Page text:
Pro Bono Activities & Programs
To qualify for the Program, an activity must render meaningful service to a non-profit organization or person of limited means or enhance the capacity of an organization to do justice. If a student is providing direct legal assistance or advice, the work must be under the supervision of an attorney. However, legal work that can be performed by non-lawyers, but still requires some legal skills, i.e. mediation, legal advocacy or legal hotline assistance, does not require attorney supervision.
A student cannot receive any academic credit or monetary compensation for an activity performed during a pro bono externship will be qualified activity; however, only hours worked above the minimum required for the externship will count towards the Pro Bono Program. Work on behalf of a candidate for office, or for a political party, will not qualify as a pro bono activity. Any questions or disputes on whether an activity qualifies under the Program will be decided by the PBOE Director.
A list of the approved pro bono placements may be found on the “Approved Placement” page. The list is updated continually and is not exhaustive. Email announcements will be sent when opportunities arise that need immediate attention. Students are also encouraged to find or create their own pro bono opportunities. Students must contact the PBOE Director to confirm that the activity will qualify under the program.
Based on the curriculum of a national non-profit, Street Law teaches high school students about constitutional and legal issues that directly impact their lives. In early 2013, AJMLS partnered with the U.S. Attorney’s Office, Northern District, and Booker T. Washington High School to launch the inaugural Street Law program.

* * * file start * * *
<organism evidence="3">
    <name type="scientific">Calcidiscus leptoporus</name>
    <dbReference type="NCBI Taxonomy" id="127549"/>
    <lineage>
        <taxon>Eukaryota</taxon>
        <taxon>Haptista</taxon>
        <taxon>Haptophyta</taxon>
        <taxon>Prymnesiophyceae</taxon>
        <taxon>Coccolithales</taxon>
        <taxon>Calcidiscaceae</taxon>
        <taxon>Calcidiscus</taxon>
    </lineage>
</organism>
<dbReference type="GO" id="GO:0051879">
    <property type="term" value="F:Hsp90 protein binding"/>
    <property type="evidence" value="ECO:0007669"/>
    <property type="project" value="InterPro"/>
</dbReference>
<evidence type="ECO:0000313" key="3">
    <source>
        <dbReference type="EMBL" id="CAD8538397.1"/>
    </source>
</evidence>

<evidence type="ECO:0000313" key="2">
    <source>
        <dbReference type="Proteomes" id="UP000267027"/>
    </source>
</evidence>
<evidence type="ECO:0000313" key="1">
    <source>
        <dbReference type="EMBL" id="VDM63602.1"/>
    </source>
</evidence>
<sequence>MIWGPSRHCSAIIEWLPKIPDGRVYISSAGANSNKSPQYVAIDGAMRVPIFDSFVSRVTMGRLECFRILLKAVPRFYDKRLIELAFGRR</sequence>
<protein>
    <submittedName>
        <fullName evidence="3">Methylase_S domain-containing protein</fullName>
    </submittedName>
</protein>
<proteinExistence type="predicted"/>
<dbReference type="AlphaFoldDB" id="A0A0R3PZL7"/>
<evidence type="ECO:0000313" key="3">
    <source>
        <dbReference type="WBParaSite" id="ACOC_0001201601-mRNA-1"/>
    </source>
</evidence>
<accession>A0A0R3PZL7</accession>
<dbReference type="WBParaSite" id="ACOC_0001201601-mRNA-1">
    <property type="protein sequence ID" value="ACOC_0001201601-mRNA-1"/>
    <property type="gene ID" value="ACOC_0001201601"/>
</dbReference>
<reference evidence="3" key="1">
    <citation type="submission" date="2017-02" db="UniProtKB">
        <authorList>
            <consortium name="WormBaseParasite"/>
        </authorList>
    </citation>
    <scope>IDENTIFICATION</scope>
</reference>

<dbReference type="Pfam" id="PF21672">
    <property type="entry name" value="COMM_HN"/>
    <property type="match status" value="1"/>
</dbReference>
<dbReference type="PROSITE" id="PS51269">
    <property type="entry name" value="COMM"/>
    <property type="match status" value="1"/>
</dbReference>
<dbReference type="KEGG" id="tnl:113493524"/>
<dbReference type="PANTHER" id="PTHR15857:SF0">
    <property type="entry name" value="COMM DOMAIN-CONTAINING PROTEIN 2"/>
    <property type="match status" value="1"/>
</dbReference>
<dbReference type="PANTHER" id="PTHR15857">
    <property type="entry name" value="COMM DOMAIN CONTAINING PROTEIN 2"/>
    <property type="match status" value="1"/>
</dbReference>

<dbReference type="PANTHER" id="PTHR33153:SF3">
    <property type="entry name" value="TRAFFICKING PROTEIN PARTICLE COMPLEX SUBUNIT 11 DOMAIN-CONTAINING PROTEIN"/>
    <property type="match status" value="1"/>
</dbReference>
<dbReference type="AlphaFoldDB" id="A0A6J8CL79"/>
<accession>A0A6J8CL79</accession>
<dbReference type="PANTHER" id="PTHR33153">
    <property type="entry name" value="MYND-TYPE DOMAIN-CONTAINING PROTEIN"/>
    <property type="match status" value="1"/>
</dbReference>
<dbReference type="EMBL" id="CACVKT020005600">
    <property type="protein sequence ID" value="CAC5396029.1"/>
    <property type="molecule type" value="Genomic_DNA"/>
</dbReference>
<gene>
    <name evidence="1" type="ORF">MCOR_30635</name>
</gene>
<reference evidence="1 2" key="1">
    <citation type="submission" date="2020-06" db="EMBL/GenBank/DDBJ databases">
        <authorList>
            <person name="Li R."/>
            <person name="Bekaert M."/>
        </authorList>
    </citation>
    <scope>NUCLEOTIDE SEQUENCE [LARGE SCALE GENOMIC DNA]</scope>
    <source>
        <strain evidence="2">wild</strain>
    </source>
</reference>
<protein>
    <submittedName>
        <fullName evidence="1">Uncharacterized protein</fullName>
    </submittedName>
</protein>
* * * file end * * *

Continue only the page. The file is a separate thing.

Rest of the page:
Youth Law Summit
The Youth Law Summit is a daylong workshop presented in partnership with the Gate City Bar Association that introduces minority middle and high school students to the law through an examination of emerging issues such as cyber bullying, first amendment freedom of expression, and racial profiling.
Police Ride -Along
In partnership with the Atlanta Police Department, AJMLS students have the opportunity to participate in the police ride-along. The ride-along gives students a unique opportunity to learn about the daily challenges and risks that police officers face while protecting the community and an “inside” view of how officers serve the citizens of Atlanta.
AJMLS students are offered the opportunity to participate in an annual prison visit where they learn the rules and regulations concerning the daily activities of inmates and correctional offices.
Every year Atlanta’s John Marshall Law School partners with individuals, agencies and organizations that support prisoner reentry efforts that help individuals and families’ transition back into society outside the prison walls to prevent or reduce recidivism.
In addition to recognizing the individuals and organizations that are making great strides in the reentry community, we also facilitate informative and interactive public discussions between academics, religious leaders, ex-offenders, government agencies, non-profit groups, and law students. The forums culminate with the development of an action plans that make the criminal justice system less devastating for families and communities impacted by incarceration.
Urban Youth Empowerment Program
The Urban Youth Empowerment Program WORKS (UYEP WORKS) aims to help young adults who have been involved in the adult criminal justice system, juvenile justice system, and/or high school dropouts reach their educational and career goals. This initiative is an exciting new partnership with the Urban League of Greater Atlanta.